The γ24 high performance DAC core

Before you start

This section assumes that you have pre-drilled your front and rear panels (for the LED, potentiometer and jacks). If you haven't done so, see the boards & panels section for details. Work on that first.

You can print out an image of the circuit board silkscreen (PDF format) to use as a guide for installing components.

Do not remove the integrated circuits from their sealed packaging until you're ready to solder them on the board. This is to protect them from electrostatic discharge and moisture.

While you look at the board layout, please also take the time to check the schematic diagram and associate each part with their location in the circuit. While this is not normally required to build a working unit, one of the benefits of DIY is to learn about how the circuit works. Try to determine what each part does and why the particular part or value is chosen. There are many web resources to help you with this, including the AMB DIY audio forum. You will find the overall DIY experience more rewarding as a result.

Due to γ24's use of surface-mount devices (SMD), you should have the following tools and supplies to help you work on the board and case:
  • A good soldering iron with fine tip, preferably with adjustable temperature. For example, a Weller WLC100 with ST6 tip. A more deluxe soldering station such as the Weller Weller WES51 or Hakko FX888 is nice, but not necessary.
  • Liquid flux or flux pen for electronics soldering/rework.
  • Thin gauge solder, such as 0.025". Your choice of 60/40 or 63/37 tin/lead. Avoid silver solder as it requires high heat. Lead-free solders also require higher heat and their durability is still in question.
  • Fine tweezer with sharp points, such as those from Wiha
  • Desoldering braid
  • Chip Quik® SMD desoldering kit (if needed).
  • Vision aid, such as magnifier lamp, loupe, magnifying eyewear (e.g., Fisherman Eyewear Flip-n-focus), etc.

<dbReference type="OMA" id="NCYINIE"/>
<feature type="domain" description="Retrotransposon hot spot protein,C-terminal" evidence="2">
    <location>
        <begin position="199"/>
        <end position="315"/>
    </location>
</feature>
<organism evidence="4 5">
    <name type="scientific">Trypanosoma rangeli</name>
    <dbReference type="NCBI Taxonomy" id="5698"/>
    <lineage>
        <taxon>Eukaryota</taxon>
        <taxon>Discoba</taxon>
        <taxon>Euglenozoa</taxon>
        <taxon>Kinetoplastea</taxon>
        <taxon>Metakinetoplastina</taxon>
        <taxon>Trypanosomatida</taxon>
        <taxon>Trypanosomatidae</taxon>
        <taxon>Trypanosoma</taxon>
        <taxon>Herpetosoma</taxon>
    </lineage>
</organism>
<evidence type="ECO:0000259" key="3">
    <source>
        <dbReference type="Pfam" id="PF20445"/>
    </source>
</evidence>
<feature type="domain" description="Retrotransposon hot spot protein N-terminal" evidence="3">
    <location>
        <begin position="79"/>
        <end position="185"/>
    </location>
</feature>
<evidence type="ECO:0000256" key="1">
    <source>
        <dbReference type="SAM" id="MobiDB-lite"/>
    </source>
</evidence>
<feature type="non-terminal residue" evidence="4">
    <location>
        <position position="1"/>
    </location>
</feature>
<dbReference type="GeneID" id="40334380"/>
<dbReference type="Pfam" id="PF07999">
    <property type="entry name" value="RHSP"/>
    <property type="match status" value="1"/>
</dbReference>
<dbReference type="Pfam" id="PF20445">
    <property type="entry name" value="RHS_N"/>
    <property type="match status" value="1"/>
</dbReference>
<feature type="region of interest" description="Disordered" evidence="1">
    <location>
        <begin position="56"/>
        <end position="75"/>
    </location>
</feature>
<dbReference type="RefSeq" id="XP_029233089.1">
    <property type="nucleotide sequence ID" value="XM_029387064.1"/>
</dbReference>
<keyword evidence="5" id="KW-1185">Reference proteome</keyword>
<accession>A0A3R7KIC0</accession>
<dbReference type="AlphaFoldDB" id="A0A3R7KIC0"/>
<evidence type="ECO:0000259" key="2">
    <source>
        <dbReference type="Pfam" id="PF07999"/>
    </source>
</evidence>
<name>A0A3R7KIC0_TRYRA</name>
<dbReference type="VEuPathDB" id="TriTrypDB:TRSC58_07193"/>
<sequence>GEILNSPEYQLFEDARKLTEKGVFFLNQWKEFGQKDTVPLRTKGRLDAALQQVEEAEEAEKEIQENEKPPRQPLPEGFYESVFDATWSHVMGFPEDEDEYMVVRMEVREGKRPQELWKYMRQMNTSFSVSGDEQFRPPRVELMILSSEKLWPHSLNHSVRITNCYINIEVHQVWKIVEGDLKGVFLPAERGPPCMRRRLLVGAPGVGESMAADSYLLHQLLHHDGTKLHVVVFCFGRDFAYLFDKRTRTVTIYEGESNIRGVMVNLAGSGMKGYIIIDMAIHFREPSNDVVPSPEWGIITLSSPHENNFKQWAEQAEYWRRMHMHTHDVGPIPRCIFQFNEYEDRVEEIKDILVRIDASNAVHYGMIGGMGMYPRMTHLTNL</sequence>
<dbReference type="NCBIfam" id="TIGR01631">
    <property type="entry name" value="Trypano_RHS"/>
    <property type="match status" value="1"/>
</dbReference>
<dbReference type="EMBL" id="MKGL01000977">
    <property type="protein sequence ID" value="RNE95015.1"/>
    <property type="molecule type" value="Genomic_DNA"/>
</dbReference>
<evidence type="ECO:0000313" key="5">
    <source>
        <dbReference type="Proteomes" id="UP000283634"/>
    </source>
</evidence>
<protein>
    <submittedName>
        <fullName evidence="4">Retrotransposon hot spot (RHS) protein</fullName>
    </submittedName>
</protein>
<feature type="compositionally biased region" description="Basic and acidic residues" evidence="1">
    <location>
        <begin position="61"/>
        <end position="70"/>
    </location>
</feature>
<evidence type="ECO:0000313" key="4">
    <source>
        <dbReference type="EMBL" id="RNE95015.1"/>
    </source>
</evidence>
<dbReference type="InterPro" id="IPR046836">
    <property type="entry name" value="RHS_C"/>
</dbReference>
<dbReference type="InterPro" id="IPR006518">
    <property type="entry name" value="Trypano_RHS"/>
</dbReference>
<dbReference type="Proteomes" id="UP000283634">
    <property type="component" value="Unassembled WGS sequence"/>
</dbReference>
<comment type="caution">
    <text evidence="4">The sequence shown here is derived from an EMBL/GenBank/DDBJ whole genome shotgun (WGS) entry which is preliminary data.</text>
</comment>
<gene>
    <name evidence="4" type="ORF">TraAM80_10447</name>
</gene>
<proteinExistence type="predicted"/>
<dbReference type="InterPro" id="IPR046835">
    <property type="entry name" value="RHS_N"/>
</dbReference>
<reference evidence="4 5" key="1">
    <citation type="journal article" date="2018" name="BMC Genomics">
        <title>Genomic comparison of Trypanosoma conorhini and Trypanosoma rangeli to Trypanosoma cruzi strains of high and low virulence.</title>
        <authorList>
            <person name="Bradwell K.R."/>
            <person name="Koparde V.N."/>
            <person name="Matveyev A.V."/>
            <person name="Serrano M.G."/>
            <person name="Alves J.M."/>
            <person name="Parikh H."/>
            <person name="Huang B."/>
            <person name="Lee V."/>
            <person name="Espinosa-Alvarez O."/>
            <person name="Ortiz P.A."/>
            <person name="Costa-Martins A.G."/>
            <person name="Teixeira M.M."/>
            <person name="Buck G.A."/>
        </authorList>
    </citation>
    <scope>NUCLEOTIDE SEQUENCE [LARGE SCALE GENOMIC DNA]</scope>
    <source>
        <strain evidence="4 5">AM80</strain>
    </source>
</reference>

• Needle nose pliers
  • Diagonal cutter
  • Cotton Q-tips
  • 99% isopropyl alcohol or specialty electronics flux remover spray
  • Multimeter with sharp probes
  • Oscilloscope capable of measuring at least 50MHz is highly recommended.

Circuit board assembly instructions

Important pre-assembly notes:
  • All parts should be mounted tight against the board. The axial lead ferrite beads do not need to be elevated like they are in the Mini³ amplifier.
  • If you're new at soldering surface-mount devices, please view the following video, an excellent tutorial.

    Surface Mount Soldering 101
    by Curious Inventor

  • Do not mix up the SOT23 package logic chips and voltage regulators. The markings on these devices are coded as follows:

    U5Texas Instruments SN74LVC1G00DBVC00_
    U9, U10Texas Instruments TPS79333DBVPHUI
    U11Texas Instruments TPS79318DBVPHHI
    Texas Instruments LP2985AIM5-1.8LAYA

    Note: The "_" character denotes a variance code or for the manufacturing facility and could vary.
Clean both sides of the blank γ24 board with paper towel and isopropyl alcohol or electronics flux remover, then solder the components to the board, beginning with the SMD components for maximum access. The following is the recommended order, starting on the top side of the board:
  1. TQFP-48 devices (U1)
  2. SSOP-28 devices (U2, U3)
  3. TSSOP-8 devices (U6)
  4. SOT23 devices (U5, U9, U10, U11)
  5. SOIC-8 devices (U8, U12, U13)
  6. SOP-20 devices (U4)
  7. Ferrite beads (L1-L6, if you are using SMD chip beads)
  8. Oscillator (X1)
Apply liquid flux to the board solder pads, and place the chip over the pads. Use the tweezers to pick and nudge the chip until it is centered and aligned perfectly. Be sure that the pin orientation or polarity is correct. Most chips have a dot marking next to its pin 1. For SOIC-8, the top edge of the package where pin 1 is located is usually beveled. That edge is represented as an extra white line on the board silkscreen. For the SOT23 package, pin 1 is at the lower left corner if you're viewing the top of the package, with the markings oriented for reading. The board's silkscreen is also marked accordingly.